Under the applicable standard of review, we conclude that the trial court neither erred as a matter of law nor abused its discretion in failing to grant any of the Kamats' post-verdict motions on this issue. In the first place, it was unnecessary to obtain an explicit finding from the jury that the Kamats violated the FLSA before May 5, 2007, because the uncontroverted evidence shows that from the first full month of Prakash's employment, they paid her less than the minimum wage. See T.O. Stanley Boot Co., Inc. v. Bank of El Paso, 847 S.W.2d 218, 223 (Tex.1992) (explaining that matters established by uncontroverted evidence are not fact issues in dispute that must be submitted to the jury). But even if the Kamats were correct in asserting that such a finding was necessary, they failed to object to the omission; thus, an FLSA violation prior to May 5, 2007 must be deemed found if supported by factually sufficient evidence.12 See Tex.R. Civ. P. 279. For the reasons discussed below, the record supports such a finding.

1. The evidence establishes that the Kamats violated the FLSA in 2001.

Although the Kamats do not concede that they violated the FLSA at any time, the absence of a genuine dispute about this can be demonstrated simply by applying basic math to the evidence.

First, it is undisputed that in the first six months of 2001, Prakash's husband was paid 10,000 rupees per month for her services. Second, both sides agreed that the average currency-conversion rate was 46 rupees for every dollar. Thus, Prakash was paid the equivalent of about $217.39 per month in the first half of 2001. And third, it is undisputed that the minimum wage at that time was $5.15 per hour. At that rate, Prakash would have been paid less than the minimum wage if she worked more than about eleven hours per week. But even the Kamats' own expert's calculations were based on Prakash working at least thirty hours per week. At that rate, even if Prakash had not disputed the Kamats' expert's calculations that most generously favored the defense—that is, that the Kamats were entitled to a credit of $38.63 per week for providing her with lodging and a credit of $5.00 per day for providing her meals—the jury, if asked to make such an express finding, still would have had to conclude that the Kamats violated the FLSA immediately after employing Prakash.13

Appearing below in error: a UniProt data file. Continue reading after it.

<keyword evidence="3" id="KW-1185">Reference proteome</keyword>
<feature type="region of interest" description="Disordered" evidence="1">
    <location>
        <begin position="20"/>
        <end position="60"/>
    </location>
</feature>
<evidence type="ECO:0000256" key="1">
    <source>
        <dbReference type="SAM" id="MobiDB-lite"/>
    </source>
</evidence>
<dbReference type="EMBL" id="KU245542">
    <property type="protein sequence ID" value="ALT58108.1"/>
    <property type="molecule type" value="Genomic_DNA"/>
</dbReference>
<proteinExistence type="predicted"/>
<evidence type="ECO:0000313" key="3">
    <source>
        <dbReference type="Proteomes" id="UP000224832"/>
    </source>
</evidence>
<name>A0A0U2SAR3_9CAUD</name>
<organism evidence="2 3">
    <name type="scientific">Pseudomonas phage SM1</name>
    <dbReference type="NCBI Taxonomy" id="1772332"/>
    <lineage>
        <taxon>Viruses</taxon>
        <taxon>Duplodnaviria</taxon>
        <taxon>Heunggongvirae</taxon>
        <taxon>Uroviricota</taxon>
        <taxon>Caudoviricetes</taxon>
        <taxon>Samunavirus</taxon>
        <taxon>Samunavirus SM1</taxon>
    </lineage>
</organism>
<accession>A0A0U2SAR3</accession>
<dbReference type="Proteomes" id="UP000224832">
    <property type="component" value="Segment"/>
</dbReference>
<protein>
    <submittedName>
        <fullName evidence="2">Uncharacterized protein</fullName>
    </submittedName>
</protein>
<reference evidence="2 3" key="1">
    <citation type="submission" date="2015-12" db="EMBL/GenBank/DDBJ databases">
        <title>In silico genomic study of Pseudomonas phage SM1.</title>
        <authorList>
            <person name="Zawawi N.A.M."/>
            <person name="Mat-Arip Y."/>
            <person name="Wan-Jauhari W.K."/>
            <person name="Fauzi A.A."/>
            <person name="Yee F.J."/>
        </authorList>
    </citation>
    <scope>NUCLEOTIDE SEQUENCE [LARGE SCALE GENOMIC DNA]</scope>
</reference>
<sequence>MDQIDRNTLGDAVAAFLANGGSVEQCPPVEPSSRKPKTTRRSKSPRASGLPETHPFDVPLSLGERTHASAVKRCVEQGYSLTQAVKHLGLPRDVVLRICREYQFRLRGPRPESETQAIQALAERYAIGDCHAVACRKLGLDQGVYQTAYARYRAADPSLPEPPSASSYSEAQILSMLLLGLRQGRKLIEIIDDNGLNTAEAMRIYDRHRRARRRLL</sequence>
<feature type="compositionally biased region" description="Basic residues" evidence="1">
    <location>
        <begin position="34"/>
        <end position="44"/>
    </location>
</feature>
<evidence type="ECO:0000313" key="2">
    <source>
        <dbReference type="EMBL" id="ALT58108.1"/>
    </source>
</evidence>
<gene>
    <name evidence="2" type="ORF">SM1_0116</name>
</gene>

The credits that the Kamats claim for meals and lodging actually exceeded the amount that Prakash was paid, but even if one were to add the value of these credits to Prakash's wages, she still would have been underpaid. To illustrate, the first full month of Prakash's employment was February 2001; we take this month as an exemplar because, conveniently, it consists of exactly four weeks. A meal credit of $5.00 per day would total $140.00.14 A lodging credit of $38.63 per week for each of four weeks would be $194.52. If these amounts were added to Prakash's wages of $217.39, the total amount she constructively received in wages, meals, and lodging would have been $511.91. But if Prakash worked six hours a day, five days a week, for four weeks, then she was entitled to be paid $5.15 per hour for each of those 120 hours. This means that she was entitled to receive at least $618.00. Thus, even if one were to apply the jury instructions to the Kamats' expert's most generous calculations, their own evidence would establish that the Kamats underpaid Prakash and violated the FLSA in 2001.15